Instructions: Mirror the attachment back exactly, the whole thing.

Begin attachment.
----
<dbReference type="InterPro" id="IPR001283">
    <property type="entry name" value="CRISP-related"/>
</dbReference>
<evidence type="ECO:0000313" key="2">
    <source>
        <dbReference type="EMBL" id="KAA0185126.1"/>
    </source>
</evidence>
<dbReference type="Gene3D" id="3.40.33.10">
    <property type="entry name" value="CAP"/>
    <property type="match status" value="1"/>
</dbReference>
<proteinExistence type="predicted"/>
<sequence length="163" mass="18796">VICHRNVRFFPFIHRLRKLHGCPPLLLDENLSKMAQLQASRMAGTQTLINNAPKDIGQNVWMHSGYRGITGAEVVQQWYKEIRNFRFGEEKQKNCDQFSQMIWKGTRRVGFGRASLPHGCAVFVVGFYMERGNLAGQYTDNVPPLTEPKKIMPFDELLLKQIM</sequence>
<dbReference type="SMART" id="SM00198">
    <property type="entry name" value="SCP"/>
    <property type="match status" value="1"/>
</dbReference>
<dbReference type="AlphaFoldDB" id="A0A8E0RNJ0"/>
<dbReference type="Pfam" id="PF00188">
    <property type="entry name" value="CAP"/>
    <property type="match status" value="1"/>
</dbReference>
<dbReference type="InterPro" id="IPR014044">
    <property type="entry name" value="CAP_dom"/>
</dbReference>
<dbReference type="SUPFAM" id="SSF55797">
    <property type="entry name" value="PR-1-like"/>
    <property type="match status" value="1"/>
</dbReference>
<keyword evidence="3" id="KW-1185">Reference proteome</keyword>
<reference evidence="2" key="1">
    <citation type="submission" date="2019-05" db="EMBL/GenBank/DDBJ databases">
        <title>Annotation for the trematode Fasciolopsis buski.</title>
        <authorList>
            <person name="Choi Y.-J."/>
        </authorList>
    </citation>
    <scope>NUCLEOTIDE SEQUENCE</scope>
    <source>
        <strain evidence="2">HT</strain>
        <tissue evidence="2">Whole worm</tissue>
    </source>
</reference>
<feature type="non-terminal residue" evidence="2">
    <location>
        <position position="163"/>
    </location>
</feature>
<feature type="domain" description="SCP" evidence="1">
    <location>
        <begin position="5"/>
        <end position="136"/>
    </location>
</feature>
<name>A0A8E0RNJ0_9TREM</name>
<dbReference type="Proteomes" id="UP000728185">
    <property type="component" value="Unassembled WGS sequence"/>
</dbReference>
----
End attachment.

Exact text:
<dbReference type="InterPro" id="IPR001283">
    <property type="entry name" value="CRISP-related"/>
</dbReference>
<evidence type="ECO:0000313" key="2">
    <source>
        <dbReference type="EMBL" id="KAA0185126.1"/>
    </source>
</evidence>
<dbReference type="Gene3D" id="3.40.33.10">
    <property type="entry name" value="CAP"/>
    <property type="match status" value="1"/>
</dbReference>
<proteinExistence type="predicted"/>
<sequence length="163" mass="18796">VICHRNVRFFPFIHRLRKLHGCPPLLLDENLSKMAQLQASRMAGTQTLINNAPKDIGQNVWMHSGYRGITGAEVVQQWYKEIRNFRFGEEKQKNCDQFSQMIWKGTRRVGFGRASLPHGCAVFVVGFYMERGNLAGQYTDNVPPLTEPKKIMPFDELLLKQIM</sequence>
<dbReference type="SMART" id="SM00198">
    <property type="entry name" value="SCP"/>
    <property type="match status" value="1"/>
</dbReference>
<dbReference type="AlphaFoldDB" id="A0A8E0RNJ0"/>
<dbReference type="Pfam" id="PF00188">
    <property type="entry name" value="CAP"/>
    <property type="match status" value="1"/>
</dbReference>
<dbReference type="InterPro" id="IPR014044">
    <property type="entry name" value="CAP_dom"/>
</dbReference>
<dbReference type="SUPFAM" id="SSF55797">
    <property type="entry name" value="PR-1-like"/>
    <property type="match status" value="1"/>
</dbReference>
<keyword evidence="3" id="KW-1185">Reference proteome</keyword>
<reference evidence="2" key="1">
    <citation type="submission" date="2019-05" db="EMBL/GenBank/DDBJ databases">
        <title>Annotation for the trematode Fasciolopsis buski.</title>
        <authorList>
            <person name="Choi Y.-J."/>
        </authorList>
    </citation>
    <scope>NUCLEOTIDE SEQUENCE</scope>
    <source>
        <strain evidence="2">HT</strain>
        <tissue evidence="2">Whole worm</tissue>
    </source>
</reference>
<feature type="non-terminal residue" evidence="2">
    <location>
        <position position="163"/>
    </location>
</feature>
<feature type="domain" description="SCP" evidence="1">
    <location>
        <begin position="5"/>
        <end position="136"/>
    </location>
</feature>
<name>A0A8E0RNJ0_9TREM</name>
<dbReference type="Proteomes" id="UP000728185">
    <property type="component" value="Unassembled WGS sequence"/>
</dbReference>